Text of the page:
It’s May, and I find myself wanting to be on that grassy triangle at the Purdy traffic lights. This will be the first time in fifteen years I haven’t held our Washington Lyme Rally, holding my, “Lyme Lives Here” sign, and waving to the cars. I began the rallies on my own, earlier in Anna’s twenty-plus years of dealing with Borrelia etc, before she was officially diagnosed—and my frustration with medical politics has continued to make me (and those who have joined me) haul out signs yearly, and wave at passing people. I’m not Chicken Little, the sky is not falling, but the first epidemic of climate change is already here. As our planet warms, cases of vector-borne illnesses double, triple, and we don’t know enough. Our aim is always to reach out to our community with education, not wanting other families to face what we’ve had to, for decades now.
But this is the year of Covid-19 and, trust me, I take the social-distancing very seriously with Anna’s lack of immunities. Though it breaks my heart to cancel, we must. Now, that doesn’t mean I don’t still want to shout from every rooftop:
1. Yes, there are ticks in Washington, and a good percentage of them carry diseases, both bacterial and viral. We have not responded to this crisis early enough! We need state-wide tick drags to gather statistics, and we need better testing. (That last phrase echoes weirdly in my brain)
4. Education—from the general public, to doctors, nurses, and the rest of the medical system. It’s time to UN-learn the, “difficult to get, easy to cure” mantra of those who seek profit over care. Time to learn the truth about these diseases, their origins (Bitten, by Kris Newby is an education in itself) and how to help patients who really, truthfully, suffer. It’s time for a public-awareness program to teach prevention, and what to do when bitten (save that tick, much easier to test!). This could begin with a Proclamation, declaring May, every year, as “Lyme-Awareness Month” with public-service announcements, perhaps programs through the Parks Department.You won’t see us at the Purdy lights this year, but rest assured, we activists are still working on behalf of our communities. We may not be able to get together in person, but we’re working on a Bill to present in Olympia. Nothing but the facts, ma’am—we’re turning our backs on the politics, and presenting a Bill about educating Washingtonians on the basics of preventing tick bites, recognizing ticks, and symptoms of infections. While we take care, specifically in this C-19 crisis, we still can’t stop trying to warn of the epidemic already creeping through the perfect climate of Washington today.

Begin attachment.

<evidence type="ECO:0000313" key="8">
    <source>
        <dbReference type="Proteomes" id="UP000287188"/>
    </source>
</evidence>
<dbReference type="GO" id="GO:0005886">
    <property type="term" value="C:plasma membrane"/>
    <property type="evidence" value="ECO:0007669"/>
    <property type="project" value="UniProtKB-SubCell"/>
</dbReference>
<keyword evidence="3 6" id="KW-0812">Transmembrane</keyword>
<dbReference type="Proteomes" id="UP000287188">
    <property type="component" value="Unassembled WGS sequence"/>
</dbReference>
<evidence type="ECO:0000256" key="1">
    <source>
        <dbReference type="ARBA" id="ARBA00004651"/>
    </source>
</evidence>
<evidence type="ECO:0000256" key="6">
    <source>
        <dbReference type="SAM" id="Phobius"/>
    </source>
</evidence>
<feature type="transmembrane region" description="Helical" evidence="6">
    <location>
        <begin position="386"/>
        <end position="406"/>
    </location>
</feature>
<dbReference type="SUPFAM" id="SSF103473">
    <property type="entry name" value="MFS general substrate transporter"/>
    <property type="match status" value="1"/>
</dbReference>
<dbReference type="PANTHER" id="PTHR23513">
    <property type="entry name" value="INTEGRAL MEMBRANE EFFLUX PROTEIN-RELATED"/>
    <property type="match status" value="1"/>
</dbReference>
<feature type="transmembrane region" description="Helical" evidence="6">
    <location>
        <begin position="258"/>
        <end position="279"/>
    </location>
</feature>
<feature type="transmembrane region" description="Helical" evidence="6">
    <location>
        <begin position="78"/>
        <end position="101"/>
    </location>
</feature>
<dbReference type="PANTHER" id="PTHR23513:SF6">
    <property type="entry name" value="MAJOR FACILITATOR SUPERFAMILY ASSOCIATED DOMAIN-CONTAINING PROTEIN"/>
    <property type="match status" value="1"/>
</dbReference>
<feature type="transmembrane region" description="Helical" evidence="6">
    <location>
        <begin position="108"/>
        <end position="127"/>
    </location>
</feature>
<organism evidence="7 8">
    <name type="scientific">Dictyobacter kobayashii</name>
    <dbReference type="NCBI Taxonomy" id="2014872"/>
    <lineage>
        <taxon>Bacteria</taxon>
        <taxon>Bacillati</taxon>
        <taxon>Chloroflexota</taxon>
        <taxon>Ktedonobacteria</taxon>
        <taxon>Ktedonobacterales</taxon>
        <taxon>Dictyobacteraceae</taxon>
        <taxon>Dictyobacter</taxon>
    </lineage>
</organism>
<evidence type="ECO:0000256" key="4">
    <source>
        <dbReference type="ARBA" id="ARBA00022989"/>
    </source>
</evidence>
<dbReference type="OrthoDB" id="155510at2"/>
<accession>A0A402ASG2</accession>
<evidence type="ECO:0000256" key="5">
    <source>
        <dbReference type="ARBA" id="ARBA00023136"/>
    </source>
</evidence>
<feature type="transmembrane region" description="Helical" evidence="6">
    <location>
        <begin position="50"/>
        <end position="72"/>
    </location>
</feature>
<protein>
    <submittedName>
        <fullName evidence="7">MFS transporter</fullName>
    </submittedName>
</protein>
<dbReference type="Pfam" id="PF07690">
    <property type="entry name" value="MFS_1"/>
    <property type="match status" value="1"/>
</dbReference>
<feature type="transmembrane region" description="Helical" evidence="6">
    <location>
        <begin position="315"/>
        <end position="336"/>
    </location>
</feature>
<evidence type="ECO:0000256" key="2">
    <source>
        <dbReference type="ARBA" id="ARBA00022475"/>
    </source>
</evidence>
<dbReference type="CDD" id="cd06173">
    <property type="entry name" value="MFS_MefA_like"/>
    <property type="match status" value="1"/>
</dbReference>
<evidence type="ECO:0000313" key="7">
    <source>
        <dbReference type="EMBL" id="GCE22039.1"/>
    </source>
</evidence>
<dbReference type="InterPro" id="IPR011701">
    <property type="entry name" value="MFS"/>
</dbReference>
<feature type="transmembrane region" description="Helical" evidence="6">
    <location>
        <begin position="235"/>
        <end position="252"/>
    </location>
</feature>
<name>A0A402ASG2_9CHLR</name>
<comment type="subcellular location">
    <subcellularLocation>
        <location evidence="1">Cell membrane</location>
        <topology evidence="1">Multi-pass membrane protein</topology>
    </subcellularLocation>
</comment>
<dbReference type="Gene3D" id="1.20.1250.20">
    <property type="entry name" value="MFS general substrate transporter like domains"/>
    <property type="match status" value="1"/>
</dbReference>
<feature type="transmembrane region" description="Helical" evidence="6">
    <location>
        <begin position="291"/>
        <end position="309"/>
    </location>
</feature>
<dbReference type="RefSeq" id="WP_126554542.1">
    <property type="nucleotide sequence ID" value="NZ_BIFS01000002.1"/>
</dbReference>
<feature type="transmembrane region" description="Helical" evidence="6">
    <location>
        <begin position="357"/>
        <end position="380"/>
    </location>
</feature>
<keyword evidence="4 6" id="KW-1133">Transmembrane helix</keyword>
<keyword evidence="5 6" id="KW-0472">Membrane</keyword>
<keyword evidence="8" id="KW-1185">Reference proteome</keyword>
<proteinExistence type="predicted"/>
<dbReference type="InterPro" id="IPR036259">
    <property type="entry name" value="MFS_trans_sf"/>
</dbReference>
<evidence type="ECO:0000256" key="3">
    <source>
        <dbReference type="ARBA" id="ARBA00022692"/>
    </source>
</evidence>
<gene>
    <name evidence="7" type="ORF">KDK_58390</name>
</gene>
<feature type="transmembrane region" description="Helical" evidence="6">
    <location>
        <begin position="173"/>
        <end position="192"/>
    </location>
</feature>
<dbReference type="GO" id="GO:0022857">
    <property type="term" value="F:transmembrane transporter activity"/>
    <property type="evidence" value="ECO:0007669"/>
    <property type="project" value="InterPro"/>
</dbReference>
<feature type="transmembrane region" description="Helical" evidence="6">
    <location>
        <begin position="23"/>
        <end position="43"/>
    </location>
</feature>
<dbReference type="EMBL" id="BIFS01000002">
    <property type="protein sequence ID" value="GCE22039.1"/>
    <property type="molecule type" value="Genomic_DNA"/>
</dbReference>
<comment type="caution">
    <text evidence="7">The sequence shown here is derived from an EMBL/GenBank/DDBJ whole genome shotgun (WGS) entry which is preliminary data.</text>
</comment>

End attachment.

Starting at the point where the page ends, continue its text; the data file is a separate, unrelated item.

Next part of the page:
Update 2021: these classes have been discontinued due to strange new neurological symptoms I’ve been dealing with. If you are at all interested in learning more about Qigong please explore YouTube, there are many wonderful resources. Or send us a message at BorreliaEtc@gmail.com
AJ, Mum (my Caregiver), and I have been working on a gentle session of Qigong suited especially for the chronically ill.
Movements we explore:
If you are bedbound, let me ask you this: can you still close your eyes and use the power of your imagination? Think of raising your arms above your head, and move what is called your Light Body without any effort from your Physical Body. This will still move your energy around.
Make sure you have a chair or a bed close by so you can change positions when and if needed. These practices can all be done in bed, sitting down or standing up. You do what you can, nothing more.